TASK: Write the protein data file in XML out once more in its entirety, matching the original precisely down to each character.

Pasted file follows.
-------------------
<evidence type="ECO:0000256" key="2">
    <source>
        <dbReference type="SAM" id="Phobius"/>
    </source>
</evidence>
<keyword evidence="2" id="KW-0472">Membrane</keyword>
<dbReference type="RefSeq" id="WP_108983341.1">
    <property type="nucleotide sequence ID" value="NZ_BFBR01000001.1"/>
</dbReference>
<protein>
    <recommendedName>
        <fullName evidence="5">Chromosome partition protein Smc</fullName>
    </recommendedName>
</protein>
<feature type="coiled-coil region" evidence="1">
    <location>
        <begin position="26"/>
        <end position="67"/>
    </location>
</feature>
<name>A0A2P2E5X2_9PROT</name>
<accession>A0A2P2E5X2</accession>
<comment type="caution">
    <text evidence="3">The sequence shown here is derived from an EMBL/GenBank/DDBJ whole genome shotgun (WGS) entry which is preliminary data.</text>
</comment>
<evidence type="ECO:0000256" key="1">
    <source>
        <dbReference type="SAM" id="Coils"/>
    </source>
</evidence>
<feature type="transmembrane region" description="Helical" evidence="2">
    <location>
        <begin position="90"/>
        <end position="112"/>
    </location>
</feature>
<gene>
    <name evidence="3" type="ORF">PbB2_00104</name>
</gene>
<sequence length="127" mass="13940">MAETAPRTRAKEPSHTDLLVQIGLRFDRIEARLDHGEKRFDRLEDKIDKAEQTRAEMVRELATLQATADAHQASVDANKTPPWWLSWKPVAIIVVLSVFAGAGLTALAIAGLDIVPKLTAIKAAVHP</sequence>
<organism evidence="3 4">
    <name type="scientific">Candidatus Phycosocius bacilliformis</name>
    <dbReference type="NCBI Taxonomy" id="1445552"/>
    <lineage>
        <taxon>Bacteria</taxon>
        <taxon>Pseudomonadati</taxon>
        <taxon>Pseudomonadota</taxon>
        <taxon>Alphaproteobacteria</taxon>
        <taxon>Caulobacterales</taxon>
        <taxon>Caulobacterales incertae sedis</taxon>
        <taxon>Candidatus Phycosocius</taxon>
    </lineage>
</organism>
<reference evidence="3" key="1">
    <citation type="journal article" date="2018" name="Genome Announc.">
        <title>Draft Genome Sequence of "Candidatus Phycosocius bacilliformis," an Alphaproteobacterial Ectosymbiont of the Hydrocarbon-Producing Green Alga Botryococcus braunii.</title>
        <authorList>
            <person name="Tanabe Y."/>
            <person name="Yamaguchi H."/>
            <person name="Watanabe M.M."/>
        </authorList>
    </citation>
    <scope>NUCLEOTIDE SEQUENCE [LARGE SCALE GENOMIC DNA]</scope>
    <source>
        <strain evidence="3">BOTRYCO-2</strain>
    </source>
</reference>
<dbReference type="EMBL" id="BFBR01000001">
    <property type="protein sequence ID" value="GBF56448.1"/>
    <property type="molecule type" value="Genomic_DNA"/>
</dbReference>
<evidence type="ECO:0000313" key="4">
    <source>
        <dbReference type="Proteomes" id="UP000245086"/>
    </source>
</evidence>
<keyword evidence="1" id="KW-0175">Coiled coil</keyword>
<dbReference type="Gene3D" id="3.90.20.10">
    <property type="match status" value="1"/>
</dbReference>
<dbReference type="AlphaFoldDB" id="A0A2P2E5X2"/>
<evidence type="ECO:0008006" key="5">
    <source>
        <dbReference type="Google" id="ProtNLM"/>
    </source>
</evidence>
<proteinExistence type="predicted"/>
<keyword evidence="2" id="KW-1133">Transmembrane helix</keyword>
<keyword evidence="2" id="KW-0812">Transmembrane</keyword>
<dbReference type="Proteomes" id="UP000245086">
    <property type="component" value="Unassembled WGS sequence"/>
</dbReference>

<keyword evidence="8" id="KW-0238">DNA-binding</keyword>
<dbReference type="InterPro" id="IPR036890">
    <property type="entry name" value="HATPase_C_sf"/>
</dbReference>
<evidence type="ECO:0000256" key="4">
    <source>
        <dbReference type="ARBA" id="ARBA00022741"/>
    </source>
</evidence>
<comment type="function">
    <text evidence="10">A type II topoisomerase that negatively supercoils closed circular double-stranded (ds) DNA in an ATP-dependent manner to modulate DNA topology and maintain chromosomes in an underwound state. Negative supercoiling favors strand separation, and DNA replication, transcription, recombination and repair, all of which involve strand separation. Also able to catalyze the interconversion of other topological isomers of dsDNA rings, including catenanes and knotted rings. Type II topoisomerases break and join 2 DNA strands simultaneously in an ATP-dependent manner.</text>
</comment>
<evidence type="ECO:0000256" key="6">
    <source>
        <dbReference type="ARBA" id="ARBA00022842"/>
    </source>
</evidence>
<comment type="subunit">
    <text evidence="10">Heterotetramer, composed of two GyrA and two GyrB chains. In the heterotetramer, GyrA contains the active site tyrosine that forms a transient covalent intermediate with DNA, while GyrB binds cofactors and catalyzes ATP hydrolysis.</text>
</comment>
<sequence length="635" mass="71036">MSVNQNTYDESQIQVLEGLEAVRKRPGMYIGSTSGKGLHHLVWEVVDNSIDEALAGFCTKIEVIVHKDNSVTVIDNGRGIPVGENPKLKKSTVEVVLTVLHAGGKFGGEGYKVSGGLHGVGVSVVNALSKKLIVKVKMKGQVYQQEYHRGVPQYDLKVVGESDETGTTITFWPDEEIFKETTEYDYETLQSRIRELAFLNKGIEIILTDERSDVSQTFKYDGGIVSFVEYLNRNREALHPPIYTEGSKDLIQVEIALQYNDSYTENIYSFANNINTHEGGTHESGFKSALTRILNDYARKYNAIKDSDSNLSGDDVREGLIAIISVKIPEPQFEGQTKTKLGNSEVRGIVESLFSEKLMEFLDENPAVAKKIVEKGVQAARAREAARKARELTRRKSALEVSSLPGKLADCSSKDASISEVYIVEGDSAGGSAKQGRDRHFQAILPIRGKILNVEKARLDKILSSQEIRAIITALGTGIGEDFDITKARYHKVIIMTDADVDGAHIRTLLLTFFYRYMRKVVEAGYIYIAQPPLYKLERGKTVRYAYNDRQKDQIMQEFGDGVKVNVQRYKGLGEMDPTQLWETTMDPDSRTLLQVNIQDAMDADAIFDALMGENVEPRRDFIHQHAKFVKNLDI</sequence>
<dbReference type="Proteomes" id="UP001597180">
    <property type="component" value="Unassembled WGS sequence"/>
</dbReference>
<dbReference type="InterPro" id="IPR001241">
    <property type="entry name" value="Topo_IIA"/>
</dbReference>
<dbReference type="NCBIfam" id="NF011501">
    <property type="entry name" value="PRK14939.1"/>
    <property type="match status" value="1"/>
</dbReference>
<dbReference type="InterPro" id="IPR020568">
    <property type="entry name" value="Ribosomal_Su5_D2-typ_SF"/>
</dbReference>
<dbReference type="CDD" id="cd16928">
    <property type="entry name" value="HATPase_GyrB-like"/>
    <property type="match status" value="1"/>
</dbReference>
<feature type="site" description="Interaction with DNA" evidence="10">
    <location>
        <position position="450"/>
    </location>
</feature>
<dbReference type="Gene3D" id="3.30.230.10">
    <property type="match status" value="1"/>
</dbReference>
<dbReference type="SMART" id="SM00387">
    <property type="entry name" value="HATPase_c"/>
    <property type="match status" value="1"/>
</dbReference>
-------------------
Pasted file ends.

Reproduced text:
<evidence type="ECO:0000256" key="2">
    <source>
        <dbReference type="SAM" id="Phobius"/>
    </source>
</evidence>
<keyword evidence="2" id="KW-0472">Membrane</keyword>
<dbReference type="RefSeq" id="WP_108983341.1">
    <property type="nucleotide sequence ID" value="NZ_BFBR01000001.1"/>
</dbReference>
<protein>
    <recommendedName>
        <fullName evidence="5">Chromosome partition protein Smc</fullName>
    </recommendedName>
</protein>
<feature type="coiled-coil region" evidence="1">
    <location>
        <begin position="26"/>
        <end position="67"/>
    </location>
</feature>
<name>A0A2P2E5X2_9PROT</name>
<accession>A0A2P2E5X2</accession>
<comment type="caution">
    <text evidence="3">The sequence shown here is derived from an EMBL/GenBank/DDBJ whole genome shotgun (WGS) entry which is preliminary data.</text>
</comment>
<evidence type="ECO:0000256" key="1">
    <source>
        <dbReference type="SAM" id="Coils"/>
    </source>
</evidence>
<feature type="transmembrane region" description="Helical" evidence="2">
    <location>
        <begin position="90"/>
        <end position="112"/>
    </location>
</feature>
<gene>
    <name evidence="3" type="ORF">PbB2_00104</name>
</gene>
<sequence length="127" mass="13940">MAETAPRTRAKEPSHTDLLVQIGLRFDRIEARLDHGEKRFDRLEDKIDKAEQTRAEMVRELATLQATADAHQASVDANKTPPWWLSWKPVAIIVVLSVFAGAGLTALAIAGLDIVPKLTAIKAAVHP</sequence>
<organism evidence="3 4">
    <name type="scientific">Candidatus Phycosocius bacilliformis</name>
    <dbReference type="NCBI Taxonomy" id="1445552"/>
    <lineage>
        <taxon>Bacteria</taxon>
        <taxon>Pseudomonadati</taxon>
        <taxon>Pseudomonadota</taxon>
        <taxon>Alphaproteobacteria</taxon>
        <taxon>Caulobacterales</taxon>
        <taxon>Caulobacterales incertae sedis</taxon>
        <taxon>Candidatus Phycosocius</taxon>
    </lineage>
</organism>
<reference evidence="3" key="1">
    <citation type="journal article" date="2018" name="Genome Announc.">
        <title>Draft Genome Sequence of "Candidatus Phycosocius bacilliformis," an Alphaproteobacterial Ectosymbiont of the Hydrocarbon-Producing Green Alga Botryococcus braunii.</title>
        <authorList>
            <person name="Tanabe Y."/>
            <person name="Yamaguchi H."/>
            <person name="Watanabe M.M."/>
        </authorList>
    </citation>
    <scope>NUCLEOTIDE SEQUENCE [LARGE SCALE GENOMIC DNA]</scope>
    <source>
        <strain evidence="3">BOTRYCO-2</strain>
    </source>
</reference>
<dbReference type="EMBL" id="BFBR01000001">
    <property type="protein sequence ID" value="GBF56448.1"/>
    <property type="molecule type" value="Genomic_DNA"/>
</dbReference>
<evidence type="ECO:0000313" key="4">
    <source>
        <dbReference type="Proteomes" id="UP000245086"/>
    </source>
</evidence>
<keyword evidence="1" id="KW-0175">Coiled coil</keyword>
<dbReference type="Gene3D" id="3.90.20.10">
    <property type="match status" value="1"/>
</dbReference>
<dbReference type="AlphaFoldDB" id="A0A2P2E5X2"/>
<evidence type="ECO:0008006" key="5">
    <source>
        <dbReference type="Google" id="ProtNLM"/>
    </source>
</evidence>
<proteinExistence type="predicted"/>
<keyword evidence="2" id="KW-1133">Transmembrane helix</keyword>
<keyword evidence="2" id="KW-0812">Transmembrane</keyword>
<dbReference type="Proteomes" id="UP000245086">
    <property type="component" value="Unassembled WGS sequence"/>
</dbReference>

<keyword evidence="8" id="KW-0238">DNA-binding</keyword>
<dbReference type="InterPro" id="IPR036890">
    <property type="entry name" value="HATPase_C_sf"/>
</dbReference>
<evidence type="ECO:0000256" key="4">
    <source>
        <dbReference type="ARBA" id="ARBA00022741"/>
    </source>
</evidence>
<comment type="function">
    <text evidence="10">A type II topoisomerase that negatively supercoils closed circular double-stranded (ds) DNA in an ATP-dependent manner to modulate DNA topology and maintain chromosomes in an underwound state. Negative supercoiling favors strand separation, and DNA replication, transcription, recombination and repair, all of which involve strand separation. Also able to catalyze the interconversion of other topological isomers of dsDNA rings, including catenanes and knotted rings. Type II topoisomerases break and join 2 DNA strands simultaneously in an ATP-dependent manner.</text>
</comment>
<evidence type="ECO:0000256" key="6">
    <source>
        <dbReference type="ARBA" id="ARBA00022842"/>
    </source>
</evidence>
<comment type="subunit">
    <text evidence="10">Heterotetramer, composed of two GyrA and two GyrB chains. In the heterotetramer, GyrA contains the active site tyrosine that forms a transient covalent intermediate with DNA, while GyrB binds cofactors and catalyzes ATP hydrolysis.</text>
</comment>
<sequence length="635" mass="71036">MSVNQNTYDESQIQVLEGLEAVRKRPGMYIGSTSGKGLHHLVWEVVDNSIDEALAGFCTKIEVIVHKDNSVTVIDNGRGIPVGENPKLKKSTVEVVLTVLHAGGKFGGEGYKVSGGLHGVGVSVVNALSKKLIVKVKMKGQVYQQEYHRGVPQYDLKVVGESDETGTTITFWPDEEIFKETTEYDYETLQSRIRELAFLNKGIEIILTDERSDVSQTFKYDGGIVSFVEYLNRNREALHPPIYTEGSKDLIQVEIALQYNDSYTENIYSFANNINTHEGGTHESGFKSALTRILNDYARKYNAIKDSDSNLSGDDVREGLIAIISVKIPEPQFEGQTKTKLGNSEVRGIVESLFSEKLMEFLDENPAVAKKIVEKGVQAARAREAARKARELTRRKSALEVSSLPGKLADCSSKDASISEVYIVEGDSAGGSAKQGRDRHFQAILPIRGKILNVEKARLDKILSSQEIRAIITALGTGIGEDFDITKARYHKVIIMTDADVDGAHIRTLLLTFFYRYMRKVVEAGYIYIAQPPLYKLERGKTVRYAYNDRQKDQIMQEFGDGVKVNVQRYKGLGEMDPTQLWETTMDPDSRTLLQVNIQDAMDADAIFDALMGENVEPRRDFIHQHAKFVKNLDI</sequence>
<dbReference type="Proteomes" id="UP001597180">
    <property type="component" value="Unassembled WGS sequence"/>
</dbReference>
<dbReference type="InterPro" id="IPR001241">
    <property type="entry name" value="Topo_IIA"/>
</dbReference>
<dbReference type="NCBIfam" id="NF011501">
    <property type="entry name" value="PRK14939.1"/>
    <property type="match status" value="1"/>
</dbReference>
<dbReference type="InterPro" id="IPR020568">
    <property type="entry name" value="Ribosomal_Su5_D2-typ_SF"/>
</dbReference>
<dbReference type="CDD" id="cd16928">
    <property type="entry name" value="HATPase_GyrB-like"/>
    <property type="match status" value="1"/>
</dbReference>
<feature type="site" description="Interaction with DNA" evidence="10">
    <location>
        <position position="450"/>
    </location>
</feature>
<dbReference type="Gene3D" id="3.30.230.10">
    <property type="match status" value="1"/>
</dbReference>
<dbReference type="SMART" id="SM00387">
    <property type="entry name" value="HATPase_c"/>
    <property type="match status" value="1"/>
</dbReference>